“If you spend your time looking backwards, you’re just going to kill yourself.” Snapchat CEO Evan Spiegel talked with Carson Daly to address the massive security breach that exposed 4.6 million Snapchat users’ phone numbers on New Year’s Day. That was as close as he got to an apology. Well, actually, I think the closest he got to an apology was telling Carson “at the time, we thought we had done enough,” which, again, isn’t an apology.

Lesson learned: Spiegel has no plan to cow to critics, but he also doesn’t possesz the healthiest outlook on regret. “If you spend your time looking backwards, you’re just going to kill yourself” !?!?!??!?! That sounds like something a Nazi collaborator would say, Evan. That sounds like the final statement from a decimated, soul-torn narrator at the end of a Cormac McCarthy novel. Get it together. You just had a security breach. Don’t freaking casually mention suicide. Just honestly explain to your users that you made a mistake, and work hard to make sure it never happens again. And maybe give the people who tried to help you before the security leak happened some credit?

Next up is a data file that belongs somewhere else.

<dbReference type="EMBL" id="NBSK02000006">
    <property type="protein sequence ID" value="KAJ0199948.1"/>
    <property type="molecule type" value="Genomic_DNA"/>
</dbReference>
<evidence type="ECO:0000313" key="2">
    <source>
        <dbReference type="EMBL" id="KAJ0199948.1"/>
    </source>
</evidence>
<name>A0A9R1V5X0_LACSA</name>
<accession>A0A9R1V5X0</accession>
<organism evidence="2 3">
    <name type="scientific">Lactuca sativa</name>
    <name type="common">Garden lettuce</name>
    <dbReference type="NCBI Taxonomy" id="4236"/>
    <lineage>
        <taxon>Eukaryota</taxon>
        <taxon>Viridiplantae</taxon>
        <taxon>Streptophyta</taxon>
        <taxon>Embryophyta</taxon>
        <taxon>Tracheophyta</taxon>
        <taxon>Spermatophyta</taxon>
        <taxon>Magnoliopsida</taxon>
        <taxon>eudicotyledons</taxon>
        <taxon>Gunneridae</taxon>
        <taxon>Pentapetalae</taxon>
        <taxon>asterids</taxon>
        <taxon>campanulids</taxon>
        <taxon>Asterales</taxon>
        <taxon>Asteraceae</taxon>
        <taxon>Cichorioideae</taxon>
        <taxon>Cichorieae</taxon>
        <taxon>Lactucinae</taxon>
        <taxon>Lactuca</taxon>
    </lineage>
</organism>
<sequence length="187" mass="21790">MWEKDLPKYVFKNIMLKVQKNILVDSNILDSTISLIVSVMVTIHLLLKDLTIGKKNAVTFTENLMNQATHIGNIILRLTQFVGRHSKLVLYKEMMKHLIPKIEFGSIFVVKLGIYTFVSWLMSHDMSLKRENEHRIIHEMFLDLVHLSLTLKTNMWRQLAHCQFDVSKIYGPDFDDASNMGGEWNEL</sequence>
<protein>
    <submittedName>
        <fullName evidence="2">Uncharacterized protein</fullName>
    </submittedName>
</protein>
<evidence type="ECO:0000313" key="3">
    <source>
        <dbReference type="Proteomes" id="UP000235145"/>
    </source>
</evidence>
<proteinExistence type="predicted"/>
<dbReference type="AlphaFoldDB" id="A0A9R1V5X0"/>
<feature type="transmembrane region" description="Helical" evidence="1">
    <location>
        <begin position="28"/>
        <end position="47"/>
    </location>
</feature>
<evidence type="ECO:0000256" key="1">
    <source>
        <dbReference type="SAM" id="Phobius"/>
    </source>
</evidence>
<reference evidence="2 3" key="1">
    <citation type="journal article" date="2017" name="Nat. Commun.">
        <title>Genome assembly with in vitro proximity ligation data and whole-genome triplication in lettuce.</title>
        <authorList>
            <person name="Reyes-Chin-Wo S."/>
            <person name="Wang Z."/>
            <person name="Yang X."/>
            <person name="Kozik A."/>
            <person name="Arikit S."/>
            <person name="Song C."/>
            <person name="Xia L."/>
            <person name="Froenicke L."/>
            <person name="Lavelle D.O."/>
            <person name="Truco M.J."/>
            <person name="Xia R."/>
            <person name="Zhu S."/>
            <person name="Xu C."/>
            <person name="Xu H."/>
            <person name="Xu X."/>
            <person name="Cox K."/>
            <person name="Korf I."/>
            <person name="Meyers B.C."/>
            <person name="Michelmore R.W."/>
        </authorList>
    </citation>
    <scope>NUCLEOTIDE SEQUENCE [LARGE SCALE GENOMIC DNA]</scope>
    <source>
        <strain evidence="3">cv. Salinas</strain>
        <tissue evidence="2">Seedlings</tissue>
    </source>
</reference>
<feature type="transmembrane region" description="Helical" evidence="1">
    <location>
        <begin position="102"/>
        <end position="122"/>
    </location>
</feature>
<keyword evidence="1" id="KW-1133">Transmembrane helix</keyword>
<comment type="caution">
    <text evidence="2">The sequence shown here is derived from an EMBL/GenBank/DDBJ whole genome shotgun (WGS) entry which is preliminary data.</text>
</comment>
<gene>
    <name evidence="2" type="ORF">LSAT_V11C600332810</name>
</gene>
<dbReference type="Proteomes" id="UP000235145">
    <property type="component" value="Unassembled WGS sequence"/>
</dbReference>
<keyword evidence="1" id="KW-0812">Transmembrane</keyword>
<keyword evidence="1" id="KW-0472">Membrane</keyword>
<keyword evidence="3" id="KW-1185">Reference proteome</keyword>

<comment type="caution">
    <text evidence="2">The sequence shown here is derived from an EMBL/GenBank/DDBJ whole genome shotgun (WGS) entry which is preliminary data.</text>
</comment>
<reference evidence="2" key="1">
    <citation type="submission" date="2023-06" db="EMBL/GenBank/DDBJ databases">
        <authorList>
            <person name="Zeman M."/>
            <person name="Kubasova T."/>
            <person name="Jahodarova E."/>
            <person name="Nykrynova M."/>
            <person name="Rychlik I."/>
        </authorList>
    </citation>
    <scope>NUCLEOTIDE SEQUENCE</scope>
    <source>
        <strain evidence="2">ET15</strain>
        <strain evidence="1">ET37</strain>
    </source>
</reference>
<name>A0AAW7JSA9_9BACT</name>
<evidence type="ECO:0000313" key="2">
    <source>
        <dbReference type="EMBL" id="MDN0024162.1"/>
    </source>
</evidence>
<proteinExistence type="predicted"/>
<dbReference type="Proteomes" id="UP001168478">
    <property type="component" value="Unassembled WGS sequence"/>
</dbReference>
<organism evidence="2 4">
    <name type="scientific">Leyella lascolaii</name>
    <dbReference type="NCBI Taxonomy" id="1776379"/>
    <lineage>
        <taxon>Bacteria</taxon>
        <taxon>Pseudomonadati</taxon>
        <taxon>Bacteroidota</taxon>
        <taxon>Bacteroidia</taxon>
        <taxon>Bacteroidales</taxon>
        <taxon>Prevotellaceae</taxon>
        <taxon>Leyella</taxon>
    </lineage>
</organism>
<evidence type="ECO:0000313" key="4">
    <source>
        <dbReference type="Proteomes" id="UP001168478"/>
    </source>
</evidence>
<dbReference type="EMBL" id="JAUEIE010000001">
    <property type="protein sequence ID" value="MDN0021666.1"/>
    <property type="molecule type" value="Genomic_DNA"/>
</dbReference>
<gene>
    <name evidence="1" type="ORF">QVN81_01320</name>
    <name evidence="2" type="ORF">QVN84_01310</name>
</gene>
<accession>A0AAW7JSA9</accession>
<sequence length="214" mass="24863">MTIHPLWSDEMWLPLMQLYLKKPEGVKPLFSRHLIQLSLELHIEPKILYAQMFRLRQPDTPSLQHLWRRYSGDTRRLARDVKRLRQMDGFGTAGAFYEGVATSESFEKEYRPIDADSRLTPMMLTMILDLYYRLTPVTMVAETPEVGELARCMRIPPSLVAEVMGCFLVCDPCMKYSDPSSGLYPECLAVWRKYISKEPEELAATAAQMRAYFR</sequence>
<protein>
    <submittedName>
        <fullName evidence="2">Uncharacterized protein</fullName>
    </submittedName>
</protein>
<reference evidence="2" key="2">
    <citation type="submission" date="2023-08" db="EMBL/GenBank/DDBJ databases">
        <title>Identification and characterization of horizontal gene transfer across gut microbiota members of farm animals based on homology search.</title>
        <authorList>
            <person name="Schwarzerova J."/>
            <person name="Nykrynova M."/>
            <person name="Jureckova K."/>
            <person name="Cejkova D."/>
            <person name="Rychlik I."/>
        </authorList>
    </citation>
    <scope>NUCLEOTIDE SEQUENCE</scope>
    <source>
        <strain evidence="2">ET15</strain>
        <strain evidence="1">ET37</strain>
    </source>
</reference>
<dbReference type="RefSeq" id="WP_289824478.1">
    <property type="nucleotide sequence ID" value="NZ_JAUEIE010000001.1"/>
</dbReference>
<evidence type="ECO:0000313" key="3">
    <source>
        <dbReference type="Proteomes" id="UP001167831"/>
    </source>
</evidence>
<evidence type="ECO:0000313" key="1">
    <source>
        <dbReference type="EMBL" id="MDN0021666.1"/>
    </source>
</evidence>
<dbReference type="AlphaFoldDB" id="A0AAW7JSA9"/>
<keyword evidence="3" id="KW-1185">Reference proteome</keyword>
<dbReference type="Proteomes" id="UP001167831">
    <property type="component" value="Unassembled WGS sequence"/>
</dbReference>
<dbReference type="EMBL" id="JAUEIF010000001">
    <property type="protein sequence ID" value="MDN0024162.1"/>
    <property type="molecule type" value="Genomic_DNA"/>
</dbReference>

In the interview, Spiegel emphasized the need for Snapchat to work with security experts both internal and external. But he (once again) didn’t mention Gibson Security, the hacker collective based out of Sydney, Australia, which uncovered the security exploit that lead to this mass phone number leak. Gibson Security says they told Snapchat about this issue four months ago, and while that’s a “he said-she said” situation, the Daily Dot alone has been publishing articles about this security problem since December 26, so Snapchat can’t downplay that there were plenty of warnings.

From the way it’s handling this breach, Snapchat doesn’t seem to be overly concerned with gaining allies from external security collectives, which is a shame, because from the way it handled all that led up to the breach, the company needs it.

Screenshot via Today.com